Hill, Timothy A.2; Shepherd, Nicholas E.3; Diness, Frederik4; Fairlie, David P.2
1 Administration, Department of Chemistry, Faculty of Science, Københavns Universitet2 University of Queensland3 University of Sydney4 Administration, Department of Chemistry, Faculty of Science, Københavns Universitet
Many proteins exert their biological activities through small exposed surface regions called epitopes that are folded peptides of well-defined three-dimensional structures. Short synthetic peptide sequences corresponding to these bioactive protein surfaces do not form thermodynamically stable protein-like structures in water. However, short peptides can be induced to fold into protein-like bioactive conformations (strands, helices, turns) by cyclization, in conjunction with the use of other molecular constraints, that helps to fine-tune three-dimensional structure. Such constrained cyclic peptides can have protein-like biological activities and potencies, enabling their uses as biological probes and leads to therapeutics, diagnostics and vaccines. This Review highlights examples of cyclic peptides that mimic three-dimensional structures of strand, turn or helical segments of peptides and proteins, and identifies some additional restraints incorporated into natural product cyclic peptides and synthetic macrocyclic pepti-domimetics that refine peptide structure and confer biological properties.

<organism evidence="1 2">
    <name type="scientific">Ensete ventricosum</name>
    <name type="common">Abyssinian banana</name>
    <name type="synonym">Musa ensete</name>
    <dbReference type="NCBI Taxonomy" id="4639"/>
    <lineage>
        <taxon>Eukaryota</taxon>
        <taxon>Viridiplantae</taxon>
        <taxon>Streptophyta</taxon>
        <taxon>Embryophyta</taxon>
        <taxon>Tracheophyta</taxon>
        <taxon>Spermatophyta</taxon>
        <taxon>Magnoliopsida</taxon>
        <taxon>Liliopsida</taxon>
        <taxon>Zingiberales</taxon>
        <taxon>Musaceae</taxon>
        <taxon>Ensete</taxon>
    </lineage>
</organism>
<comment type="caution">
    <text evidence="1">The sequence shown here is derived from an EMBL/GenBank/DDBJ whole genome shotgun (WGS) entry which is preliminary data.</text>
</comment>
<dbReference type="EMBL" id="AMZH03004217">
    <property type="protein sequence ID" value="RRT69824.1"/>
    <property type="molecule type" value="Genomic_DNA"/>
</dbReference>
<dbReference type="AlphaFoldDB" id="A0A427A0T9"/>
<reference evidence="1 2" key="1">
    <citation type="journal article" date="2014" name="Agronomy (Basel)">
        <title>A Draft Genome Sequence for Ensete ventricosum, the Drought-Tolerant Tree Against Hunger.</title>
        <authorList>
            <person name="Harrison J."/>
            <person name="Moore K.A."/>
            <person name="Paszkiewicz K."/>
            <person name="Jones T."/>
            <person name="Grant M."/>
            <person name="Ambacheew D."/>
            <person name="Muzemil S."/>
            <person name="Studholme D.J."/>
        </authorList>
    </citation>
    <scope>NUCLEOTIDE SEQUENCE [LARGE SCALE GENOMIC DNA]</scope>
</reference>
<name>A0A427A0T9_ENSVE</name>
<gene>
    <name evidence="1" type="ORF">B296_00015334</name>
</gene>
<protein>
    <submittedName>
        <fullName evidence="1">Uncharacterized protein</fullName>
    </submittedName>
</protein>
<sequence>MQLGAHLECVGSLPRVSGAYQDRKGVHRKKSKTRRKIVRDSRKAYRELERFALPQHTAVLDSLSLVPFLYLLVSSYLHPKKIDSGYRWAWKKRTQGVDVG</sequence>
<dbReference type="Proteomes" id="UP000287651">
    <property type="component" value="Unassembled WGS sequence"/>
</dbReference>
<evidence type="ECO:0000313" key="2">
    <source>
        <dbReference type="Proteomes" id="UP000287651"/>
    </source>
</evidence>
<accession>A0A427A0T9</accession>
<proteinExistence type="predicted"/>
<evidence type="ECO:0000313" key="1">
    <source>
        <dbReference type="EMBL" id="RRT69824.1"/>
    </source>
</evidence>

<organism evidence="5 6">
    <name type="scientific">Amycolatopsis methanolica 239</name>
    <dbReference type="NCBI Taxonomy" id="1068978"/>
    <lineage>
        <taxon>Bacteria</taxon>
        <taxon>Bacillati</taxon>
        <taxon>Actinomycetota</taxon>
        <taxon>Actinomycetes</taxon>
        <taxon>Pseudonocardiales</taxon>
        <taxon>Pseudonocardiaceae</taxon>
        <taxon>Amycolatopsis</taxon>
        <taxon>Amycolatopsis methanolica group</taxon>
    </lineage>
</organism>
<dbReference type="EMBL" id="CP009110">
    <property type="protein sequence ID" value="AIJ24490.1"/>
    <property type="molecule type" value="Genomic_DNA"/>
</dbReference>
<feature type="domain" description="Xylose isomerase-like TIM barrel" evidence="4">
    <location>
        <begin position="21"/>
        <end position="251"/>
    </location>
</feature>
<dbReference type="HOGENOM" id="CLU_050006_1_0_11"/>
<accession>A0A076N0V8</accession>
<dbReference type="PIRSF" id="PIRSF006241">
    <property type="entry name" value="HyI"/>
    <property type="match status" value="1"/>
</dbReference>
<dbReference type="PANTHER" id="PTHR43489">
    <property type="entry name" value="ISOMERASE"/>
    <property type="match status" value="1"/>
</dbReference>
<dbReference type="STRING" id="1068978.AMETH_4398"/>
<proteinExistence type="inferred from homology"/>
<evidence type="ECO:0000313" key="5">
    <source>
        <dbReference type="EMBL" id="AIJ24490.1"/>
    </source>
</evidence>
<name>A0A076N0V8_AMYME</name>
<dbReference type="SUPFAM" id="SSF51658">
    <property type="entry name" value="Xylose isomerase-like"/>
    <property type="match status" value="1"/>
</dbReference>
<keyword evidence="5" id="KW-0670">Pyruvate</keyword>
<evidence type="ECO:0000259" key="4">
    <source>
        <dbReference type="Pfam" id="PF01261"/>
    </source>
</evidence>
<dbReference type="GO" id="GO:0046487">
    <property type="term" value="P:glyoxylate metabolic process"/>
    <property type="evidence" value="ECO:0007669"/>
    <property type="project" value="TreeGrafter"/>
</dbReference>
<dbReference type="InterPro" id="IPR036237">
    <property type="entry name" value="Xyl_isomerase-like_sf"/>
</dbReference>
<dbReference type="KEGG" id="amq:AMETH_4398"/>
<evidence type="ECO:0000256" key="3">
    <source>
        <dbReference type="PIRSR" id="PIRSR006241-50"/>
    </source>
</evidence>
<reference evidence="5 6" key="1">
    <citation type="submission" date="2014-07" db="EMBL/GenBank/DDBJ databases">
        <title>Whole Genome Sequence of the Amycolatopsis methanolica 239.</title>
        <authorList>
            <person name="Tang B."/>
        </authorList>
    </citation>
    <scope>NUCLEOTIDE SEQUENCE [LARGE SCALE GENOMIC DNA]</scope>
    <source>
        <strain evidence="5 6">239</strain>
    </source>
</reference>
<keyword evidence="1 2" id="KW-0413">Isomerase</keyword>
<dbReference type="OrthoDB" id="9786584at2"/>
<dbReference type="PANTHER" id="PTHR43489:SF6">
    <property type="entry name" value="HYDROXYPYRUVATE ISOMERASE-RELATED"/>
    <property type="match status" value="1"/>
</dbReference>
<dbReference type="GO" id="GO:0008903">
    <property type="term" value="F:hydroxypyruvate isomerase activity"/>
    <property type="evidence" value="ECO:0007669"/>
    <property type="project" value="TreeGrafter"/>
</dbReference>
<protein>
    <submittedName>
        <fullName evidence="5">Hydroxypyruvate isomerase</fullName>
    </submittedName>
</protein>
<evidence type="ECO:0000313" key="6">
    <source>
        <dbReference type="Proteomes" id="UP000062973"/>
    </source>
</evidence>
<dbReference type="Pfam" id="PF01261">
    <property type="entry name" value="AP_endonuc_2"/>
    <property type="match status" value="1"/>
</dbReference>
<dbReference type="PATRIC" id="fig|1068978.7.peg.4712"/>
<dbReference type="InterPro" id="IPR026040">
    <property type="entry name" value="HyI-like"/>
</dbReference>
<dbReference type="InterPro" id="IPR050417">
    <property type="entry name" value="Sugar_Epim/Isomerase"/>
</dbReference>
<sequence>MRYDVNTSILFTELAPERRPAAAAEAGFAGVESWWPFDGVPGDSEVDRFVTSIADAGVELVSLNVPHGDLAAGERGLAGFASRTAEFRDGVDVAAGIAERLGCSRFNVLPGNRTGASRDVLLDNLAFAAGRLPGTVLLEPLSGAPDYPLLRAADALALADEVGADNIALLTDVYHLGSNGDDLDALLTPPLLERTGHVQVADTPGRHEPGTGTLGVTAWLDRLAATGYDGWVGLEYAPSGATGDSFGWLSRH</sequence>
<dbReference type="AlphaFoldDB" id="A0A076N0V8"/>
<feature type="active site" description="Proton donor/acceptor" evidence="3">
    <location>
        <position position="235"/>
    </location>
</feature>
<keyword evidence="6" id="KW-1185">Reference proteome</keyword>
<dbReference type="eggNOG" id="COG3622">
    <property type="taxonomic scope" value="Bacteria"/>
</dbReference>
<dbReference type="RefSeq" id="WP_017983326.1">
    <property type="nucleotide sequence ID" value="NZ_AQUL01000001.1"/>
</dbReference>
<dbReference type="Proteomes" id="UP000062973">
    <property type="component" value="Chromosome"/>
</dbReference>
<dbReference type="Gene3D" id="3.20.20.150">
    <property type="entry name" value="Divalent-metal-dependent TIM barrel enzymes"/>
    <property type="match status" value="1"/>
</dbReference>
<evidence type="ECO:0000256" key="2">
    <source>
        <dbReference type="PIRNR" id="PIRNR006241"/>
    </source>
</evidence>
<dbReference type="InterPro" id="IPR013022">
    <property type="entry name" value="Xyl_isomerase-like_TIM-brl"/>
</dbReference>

Angewandte Chemie - International Edition, 2014, Vol 53, Issue 48, p. 13020-13041